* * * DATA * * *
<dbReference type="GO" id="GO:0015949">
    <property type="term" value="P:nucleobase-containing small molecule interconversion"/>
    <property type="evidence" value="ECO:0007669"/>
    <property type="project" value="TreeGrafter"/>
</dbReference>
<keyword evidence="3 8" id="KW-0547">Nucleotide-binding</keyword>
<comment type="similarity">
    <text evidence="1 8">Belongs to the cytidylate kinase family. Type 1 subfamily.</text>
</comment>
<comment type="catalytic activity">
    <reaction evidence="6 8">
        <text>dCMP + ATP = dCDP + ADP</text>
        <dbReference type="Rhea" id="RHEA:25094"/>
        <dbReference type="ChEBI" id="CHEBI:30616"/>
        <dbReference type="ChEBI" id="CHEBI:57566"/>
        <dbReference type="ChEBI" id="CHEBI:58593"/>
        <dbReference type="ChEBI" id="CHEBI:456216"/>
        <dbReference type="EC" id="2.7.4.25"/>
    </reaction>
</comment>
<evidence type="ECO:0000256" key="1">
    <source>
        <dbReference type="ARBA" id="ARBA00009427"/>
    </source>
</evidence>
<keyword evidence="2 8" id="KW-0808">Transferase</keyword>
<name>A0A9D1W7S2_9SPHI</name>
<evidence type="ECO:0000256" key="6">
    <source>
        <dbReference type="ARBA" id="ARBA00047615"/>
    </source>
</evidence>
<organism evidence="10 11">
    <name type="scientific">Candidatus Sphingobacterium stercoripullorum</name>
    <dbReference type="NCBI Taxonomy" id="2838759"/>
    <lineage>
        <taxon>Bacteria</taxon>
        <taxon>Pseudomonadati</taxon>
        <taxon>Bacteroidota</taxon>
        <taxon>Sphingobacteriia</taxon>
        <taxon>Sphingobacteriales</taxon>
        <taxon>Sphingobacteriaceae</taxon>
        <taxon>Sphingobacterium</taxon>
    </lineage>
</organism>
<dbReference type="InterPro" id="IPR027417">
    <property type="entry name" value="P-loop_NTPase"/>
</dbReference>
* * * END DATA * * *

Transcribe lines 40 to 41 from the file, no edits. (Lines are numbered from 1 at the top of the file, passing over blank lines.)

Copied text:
        <taxon>Sphingobacteriia</taxon>
        <taxon>Sphingobacteriales</taxon>